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Milford Beacon
  • Possible referendum forthcoming for water system improvement project

  • Monday night’s city council meeting began the process of moving toward a referendum to accept a $3.5 million loan from the Drinking Water State Revolving Loan Fund for water system upgrades and maintenance. The loan would be paid at a 1.5-percent interest rate over a 20-year lending period, a rate that City Manager Rich...
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      IN OTHER BUSINESS
      Off-site printing and mailing of utility bills began with the first mailing of the new billing format distributed on Aug. 9. If residents have questions or concerns, they are encouraged to contact the Billing Department at 422-6616 ext. 2.
  • Monday night’s city council meeting began the process of moving toward a referendum to accept a $3.5 million loan from the Drinking Water State Revolving Loan Fund for water system upgrades and maintenance. The loan would be paid at a 1.5-percent interest rate over a 20-year lending period, a rate that City Manager Richard Carmean and Davis, Bowen & Friedel Engineer Erik Retzlaff said the city would probably never see again.
    “We’re not going to see 1.5 percent for a loan again,” Carmean said. “And it’s up to the people.”
    A referendum would be required and Milford residents’ water bills would increase in order to pay back the loan. While a typical monthly water bill is currently about $13.50 per household, it would increase by approximately $1.18 per month, Carmean said.
    The project will allow the city to check 2,500 valves within the city’s 82 miles of water main, evaluating their ability to properly function, replace those in need and monitor all wells with systems control and data collection upgrades. There is also money in this proposed budget to allow the city to investigate additional water sources.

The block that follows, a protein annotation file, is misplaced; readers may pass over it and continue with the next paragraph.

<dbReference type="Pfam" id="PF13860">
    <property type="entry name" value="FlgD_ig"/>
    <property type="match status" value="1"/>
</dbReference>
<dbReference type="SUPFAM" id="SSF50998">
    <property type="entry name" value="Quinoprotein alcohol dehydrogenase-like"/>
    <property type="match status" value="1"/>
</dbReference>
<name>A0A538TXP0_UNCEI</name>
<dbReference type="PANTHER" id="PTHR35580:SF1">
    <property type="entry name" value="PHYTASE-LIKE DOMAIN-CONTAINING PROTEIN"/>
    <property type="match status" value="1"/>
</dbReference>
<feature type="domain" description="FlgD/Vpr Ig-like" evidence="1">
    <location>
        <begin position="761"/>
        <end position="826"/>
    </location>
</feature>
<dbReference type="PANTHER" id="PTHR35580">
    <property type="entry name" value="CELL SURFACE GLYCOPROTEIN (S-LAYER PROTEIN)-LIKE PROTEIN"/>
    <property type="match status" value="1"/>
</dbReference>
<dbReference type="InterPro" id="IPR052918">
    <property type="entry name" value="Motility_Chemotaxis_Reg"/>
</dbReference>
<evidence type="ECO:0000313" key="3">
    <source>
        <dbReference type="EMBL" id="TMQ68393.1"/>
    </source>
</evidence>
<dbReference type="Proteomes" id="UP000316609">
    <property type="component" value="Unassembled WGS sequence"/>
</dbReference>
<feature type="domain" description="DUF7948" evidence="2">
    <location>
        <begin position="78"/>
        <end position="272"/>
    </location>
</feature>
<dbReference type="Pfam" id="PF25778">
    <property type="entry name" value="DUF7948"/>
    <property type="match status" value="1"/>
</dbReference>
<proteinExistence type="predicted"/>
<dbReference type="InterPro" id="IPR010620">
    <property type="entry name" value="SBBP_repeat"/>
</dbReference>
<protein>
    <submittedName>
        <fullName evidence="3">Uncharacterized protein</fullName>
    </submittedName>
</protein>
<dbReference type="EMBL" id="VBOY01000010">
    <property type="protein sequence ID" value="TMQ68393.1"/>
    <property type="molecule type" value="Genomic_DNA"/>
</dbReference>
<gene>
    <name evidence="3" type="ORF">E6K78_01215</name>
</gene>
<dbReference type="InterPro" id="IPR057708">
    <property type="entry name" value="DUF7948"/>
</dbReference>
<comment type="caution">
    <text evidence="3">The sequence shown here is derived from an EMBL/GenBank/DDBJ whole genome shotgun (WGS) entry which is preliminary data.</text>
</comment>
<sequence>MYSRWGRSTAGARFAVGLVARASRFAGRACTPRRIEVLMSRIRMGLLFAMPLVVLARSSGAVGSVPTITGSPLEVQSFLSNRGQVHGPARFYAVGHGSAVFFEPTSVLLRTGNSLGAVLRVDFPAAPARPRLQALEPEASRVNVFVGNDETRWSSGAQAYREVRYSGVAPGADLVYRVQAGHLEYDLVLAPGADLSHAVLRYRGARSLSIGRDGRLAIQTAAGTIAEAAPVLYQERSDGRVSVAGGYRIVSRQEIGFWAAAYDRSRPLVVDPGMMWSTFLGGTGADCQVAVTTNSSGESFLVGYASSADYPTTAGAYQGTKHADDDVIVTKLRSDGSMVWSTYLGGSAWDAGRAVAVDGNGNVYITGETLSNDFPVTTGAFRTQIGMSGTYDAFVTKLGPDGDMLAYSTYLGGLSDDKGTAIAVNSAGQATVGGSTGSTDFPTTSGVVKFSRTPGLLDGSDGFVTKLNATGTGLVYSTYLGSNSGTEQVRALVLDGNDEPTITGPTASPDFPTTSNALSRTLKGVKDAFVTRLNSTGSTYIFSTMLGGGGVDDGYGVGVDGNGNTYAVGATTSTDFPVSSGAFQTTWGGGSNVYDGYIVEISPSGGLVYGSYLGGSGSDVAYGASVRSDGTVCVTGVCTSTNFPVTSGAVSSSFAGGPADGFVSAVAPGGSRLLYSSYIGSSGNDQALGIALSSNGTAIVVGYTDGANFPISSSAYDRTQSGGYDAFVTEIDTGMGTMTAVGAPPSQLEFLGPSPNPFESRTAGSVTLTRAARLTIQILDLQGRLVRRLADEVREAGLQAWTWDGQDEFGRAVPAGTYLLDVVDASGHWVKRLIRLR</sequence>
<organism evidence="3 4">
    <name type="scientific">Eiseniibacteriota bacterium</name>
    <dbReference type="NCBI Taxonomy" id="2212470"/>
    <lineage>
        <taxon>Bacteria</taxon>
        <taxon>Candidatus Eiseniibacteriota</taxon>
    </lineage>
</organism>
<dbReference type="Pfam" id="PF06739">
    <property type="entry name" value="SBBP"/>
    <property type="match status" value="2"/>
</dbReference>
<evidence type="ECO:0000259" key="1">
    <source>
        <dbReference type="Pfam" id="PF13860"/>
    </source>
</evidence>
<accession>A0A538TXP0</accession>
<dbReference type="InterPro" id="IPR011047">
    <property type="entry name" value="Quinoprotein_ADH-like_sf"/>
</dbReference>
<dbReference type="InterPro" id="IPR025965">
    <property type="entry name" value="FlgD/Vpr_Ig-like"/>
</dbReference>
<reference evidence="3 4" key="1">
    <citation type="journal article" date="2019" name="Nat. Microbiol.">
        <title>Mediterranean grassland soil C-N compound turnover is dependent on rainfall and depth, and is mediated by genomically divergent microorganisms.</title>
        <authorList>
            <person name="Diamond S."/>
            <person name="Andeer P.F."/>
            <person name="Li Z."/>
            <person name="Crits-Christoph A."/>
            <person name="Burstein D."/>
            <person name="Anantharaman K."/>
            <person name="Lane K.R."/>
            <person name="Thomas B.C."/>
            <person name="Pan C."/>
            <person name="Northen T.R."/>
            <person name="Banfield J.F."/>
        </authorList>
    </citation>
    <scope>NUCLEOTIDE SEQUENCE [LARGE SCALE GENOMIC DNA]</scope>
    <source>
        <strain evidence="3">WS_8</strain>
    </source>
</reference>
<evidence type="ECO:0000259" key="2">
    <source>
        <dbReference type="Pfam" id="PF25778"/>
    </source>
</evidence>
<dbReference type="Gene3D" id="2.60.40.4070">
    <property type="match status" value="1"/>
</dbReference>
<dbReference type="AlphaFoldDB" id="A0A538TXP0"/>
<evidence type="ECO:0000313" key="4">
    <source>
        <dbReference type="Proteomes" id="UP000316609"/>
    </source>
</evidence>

“There is a need. That money will not go to waste,” Retzlaff said. “But the bulk of that money is to go toward the replacement of your valves and get a handle on your distribution system.”
    While 75 percent of those valves are less than 35 years old, 10 percent of them are more than 75 years old, Retzlaff explained during the Public Works Committee meeting on Aug. 5. The valves are also very large, some reaching 24 inches in diameter, and the risk involved in trying to work the valves without the capacity to replace them if broken could result in water loss to local residents.
    The city was previously considering funding the valve maintenance and replacement project piecemeal with water reserve funds over the span of a decade. Accepting the loan would allow the city to leave its water reserve funds untouched and complete the project in a much shorter span of time.
    Because the public works department is unable to regularly check the valves due to staff restraints, it is unknown which of the valves are still in good condition and which are in need of replacement.
     
    INFRASTRUCTURE STRAGETY
    Carmean also discussed the possibility of upgrading the Shawnee Acres pump station, a 20-year-old facility on the south side of Milford.
    “Sooner or later we’re going to reach a capacity,” Carmean said. “We probably should get ahead of the game.”
    “It goes along with our thinking to be proactive and be ready for the new development to come,” said Councilwoman Katrina Wilson.
    Page 2 of 2 - The intention would be to replace the pumping station with a larger one, as well as expand force main and gravity main. The project would take about two years to complete at about $1.18 million.
    Carmean recommended that they move ahead with the project, but will bring more information to council at a future meeting before any vote is presented.

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